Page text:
Lily of the valley is a remarkable flower and a much-requested inclusion in bridal bouquets. The fragrance and delicate nature of this flower makes it a perfect choice but, as one reader learned, it comes with some very careful care instructions. To answer today’s question we selected the rather knowledgeable senior florist of 25 years, McQueens social media manager, Duncan McCabe.
I adore lily of the valley, it was my late grandmother’s favourite flower, and I would love to include it in my wedding bouquet. However, I’ve heard that it can be quite temperamental and wondered if you have any advice to help avoid any disasters?
Unfortunately, the rumours you have heard about the temperamental nature of this flower are all true and most florists will carefully sit a client down and break the news very gently! It is notoriously difficult to work with and most florists will have had an unpleasant experience with this flower which is prone to premature wilting. That shouldn’t however, stop a good florist from working with them for someone’s dream wedding. These are the considerations that I would share with anyone wishing for a gorgeous lily of the valley wedding bouquet.
Lily of the valley has a very short season and is at it’s best in late spring so check availability with your supplier first; it’s a risky choice for either early or late in the season. You still may be able to get hold of this precious flower then, but the quality can be affected.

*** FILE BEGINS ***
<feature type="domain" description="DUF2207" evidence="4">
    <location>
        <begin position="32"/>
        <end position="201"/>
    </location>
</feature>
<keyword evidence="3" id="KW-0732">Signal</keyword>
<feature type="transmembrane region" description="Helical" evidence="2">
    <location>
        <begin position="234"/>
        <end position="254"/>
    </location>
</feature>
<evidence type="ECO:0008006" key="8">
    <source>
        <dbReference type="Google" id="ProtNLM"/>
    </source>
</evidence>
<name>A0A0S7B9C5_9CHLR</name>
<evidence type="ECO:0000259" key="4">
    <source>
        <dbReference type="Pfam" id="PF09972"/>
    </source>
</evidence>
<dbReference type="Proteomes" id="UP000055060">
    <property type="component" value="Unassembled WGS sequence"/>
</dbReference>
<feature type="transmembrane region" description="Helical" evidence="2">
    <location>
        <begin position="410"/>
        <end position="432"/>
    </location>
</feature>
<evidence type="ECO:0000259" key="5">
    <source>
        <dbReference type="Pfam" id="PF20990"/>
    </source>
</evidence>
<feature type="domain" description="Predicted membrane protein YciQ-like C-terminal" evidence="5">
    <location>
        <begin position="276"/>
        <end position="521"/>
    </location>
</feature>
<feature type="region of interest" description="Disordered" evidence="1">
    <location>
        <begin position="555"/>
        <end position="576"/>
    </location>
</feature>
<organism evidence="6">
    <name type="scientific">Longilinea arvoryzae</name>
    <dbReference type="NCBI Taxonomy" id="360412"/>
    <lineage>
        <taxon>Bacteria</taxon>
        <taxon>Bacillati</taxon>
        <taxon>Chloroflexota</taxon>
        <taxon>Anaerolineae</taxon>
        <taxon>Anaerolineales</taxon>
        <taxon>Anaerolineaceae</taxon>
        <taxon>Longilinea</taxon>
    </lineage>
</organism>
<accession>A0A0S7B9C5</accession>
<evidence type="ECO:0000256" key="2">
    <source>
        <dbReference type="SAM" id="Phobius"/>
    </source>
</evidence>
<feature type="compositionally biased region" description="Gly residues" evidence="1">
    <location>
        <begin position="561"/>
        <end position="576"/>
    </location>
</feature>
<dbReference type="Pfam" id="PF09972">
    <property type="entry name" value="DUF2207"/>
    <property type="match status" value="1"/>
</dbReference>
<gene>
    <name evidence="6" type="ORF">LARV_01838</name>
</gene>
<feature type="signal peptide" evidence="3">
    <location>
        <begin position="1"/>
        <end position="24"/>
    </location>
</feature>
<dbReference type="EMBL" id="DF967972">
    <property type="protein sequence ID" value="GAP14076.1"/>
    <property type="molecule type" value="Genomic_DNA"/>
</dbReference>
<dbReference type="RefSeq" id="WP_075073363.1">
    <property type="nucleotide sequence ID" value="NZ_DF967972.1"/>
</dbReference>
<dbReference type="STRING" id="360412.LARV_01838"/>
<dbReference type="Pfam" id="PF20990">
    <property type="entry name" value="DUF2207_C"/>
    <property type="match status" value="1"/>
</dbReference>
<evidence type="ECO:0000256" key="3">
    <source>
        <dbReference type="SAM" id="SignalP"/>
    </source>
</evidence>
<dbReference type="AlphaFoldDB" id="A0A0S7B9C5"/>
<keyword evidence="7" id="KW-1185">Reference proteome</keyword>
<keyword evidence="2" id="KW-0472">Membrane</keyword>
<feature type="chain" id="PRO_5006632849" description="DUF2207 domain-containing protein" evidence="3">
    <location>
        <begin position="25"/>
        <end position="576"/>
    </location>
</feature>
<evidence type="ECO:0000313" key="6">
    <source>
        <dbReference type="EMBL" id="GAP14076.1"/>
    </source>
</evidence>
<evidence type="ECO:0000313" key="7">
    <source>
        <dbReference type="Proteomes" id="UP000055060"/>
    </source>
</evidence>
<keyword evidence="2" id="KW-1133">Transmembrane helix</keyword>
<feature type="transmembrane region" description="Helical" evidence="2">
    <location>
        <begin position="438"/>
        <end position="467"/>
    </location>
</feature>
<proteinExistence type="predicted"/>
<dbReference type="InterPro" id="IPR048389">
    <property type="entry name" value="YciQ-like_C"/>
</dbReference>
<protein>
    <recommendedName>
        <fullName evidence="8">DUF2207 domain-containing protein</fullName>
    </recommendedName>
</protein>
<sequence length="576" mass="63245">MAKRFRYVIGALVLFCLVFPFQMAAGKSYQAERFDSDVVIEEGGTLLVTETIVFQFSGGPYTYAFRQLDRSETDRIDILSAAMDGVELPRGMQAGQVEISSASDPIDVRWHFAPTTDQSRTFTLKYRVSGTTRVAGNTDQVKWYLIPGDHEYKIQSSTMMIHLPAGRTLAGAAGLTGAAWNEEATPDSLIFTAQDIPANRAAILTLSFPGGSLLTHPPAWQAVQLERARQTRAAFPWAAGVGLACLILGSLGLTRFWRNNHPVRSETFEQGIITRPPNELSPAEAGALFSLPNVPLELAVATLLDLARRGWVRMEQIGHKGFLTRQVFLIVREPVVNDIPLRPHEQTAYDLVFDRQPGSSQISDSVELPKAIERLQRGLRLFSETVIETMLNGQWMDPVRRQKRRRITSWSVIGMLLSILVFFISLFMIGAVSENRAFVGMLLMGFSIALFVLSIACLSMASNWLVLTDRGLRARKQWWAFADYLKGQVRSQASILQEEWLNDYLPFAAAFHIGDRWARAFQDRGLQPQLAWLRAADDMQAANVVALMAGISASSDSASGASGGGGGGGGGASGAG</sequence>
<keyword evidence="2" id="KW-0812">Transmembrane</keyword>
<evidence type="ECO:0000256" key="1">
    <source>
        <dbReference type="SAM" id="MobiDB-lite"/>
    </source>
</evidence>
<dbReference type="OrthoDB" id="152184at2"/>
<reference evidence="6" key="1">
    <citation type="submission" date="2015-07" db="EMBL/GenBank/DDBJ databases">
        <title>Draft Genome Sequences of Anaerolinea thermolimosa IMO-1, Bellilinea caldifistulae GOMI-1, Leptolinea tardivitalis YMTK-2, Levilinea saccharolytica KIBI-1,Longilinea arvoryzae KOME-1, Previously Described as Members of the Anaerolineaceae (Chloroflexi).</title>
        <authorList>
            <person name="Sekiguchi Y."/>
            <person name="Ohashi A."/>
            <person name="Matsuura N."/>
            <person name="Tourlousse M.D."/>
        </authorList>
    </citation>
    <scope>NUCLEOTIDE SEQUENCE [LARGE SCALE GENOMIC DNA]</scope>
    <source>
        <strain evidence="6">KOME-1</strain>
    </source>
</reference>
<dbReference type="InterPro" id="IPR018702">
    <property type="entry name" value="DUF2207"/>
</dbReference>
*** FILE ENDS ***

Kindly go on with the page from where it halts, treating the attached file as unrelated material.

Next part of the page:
The Day of Your Wedding
Most flowers for weddings are robust enough to be made up in plenty of time for a wedding. Some can even be prepared the day before and finished on the day of the wedding. Bouquets including lily of the valley will usually need to be made on the day of the wedding and as close to the wedding time as possible, especially for a wedding later in the day. So if you are getting married abroad or your florist needs to travel a distance to deliver your flowers, play safe and opt for another flower.
Lily of the valley wilt very quickly when out of the water so it’s important to leave them in water until the very last moment. This is easy to do if the bouquet is a delicate hand-tied. As the stem length is very short, it is often necessary to wire lily of the valley. I would always do this by plugging the bottom of the stem with a miniature ball of cotton wool that has been soaked in water. This will give well-needed moisture and help to keep them fresh.
It would be foolhardy for any florist not to be clear about the limitations of lily of the valley from the very first consultation and it is often best to play safe if brides insist on this flower. It would be very advisable to have surplus lily of the valley on hand in the event of any mishaps, and even have an alternative bouquet in mind if all else fails. Better safe than sorry.
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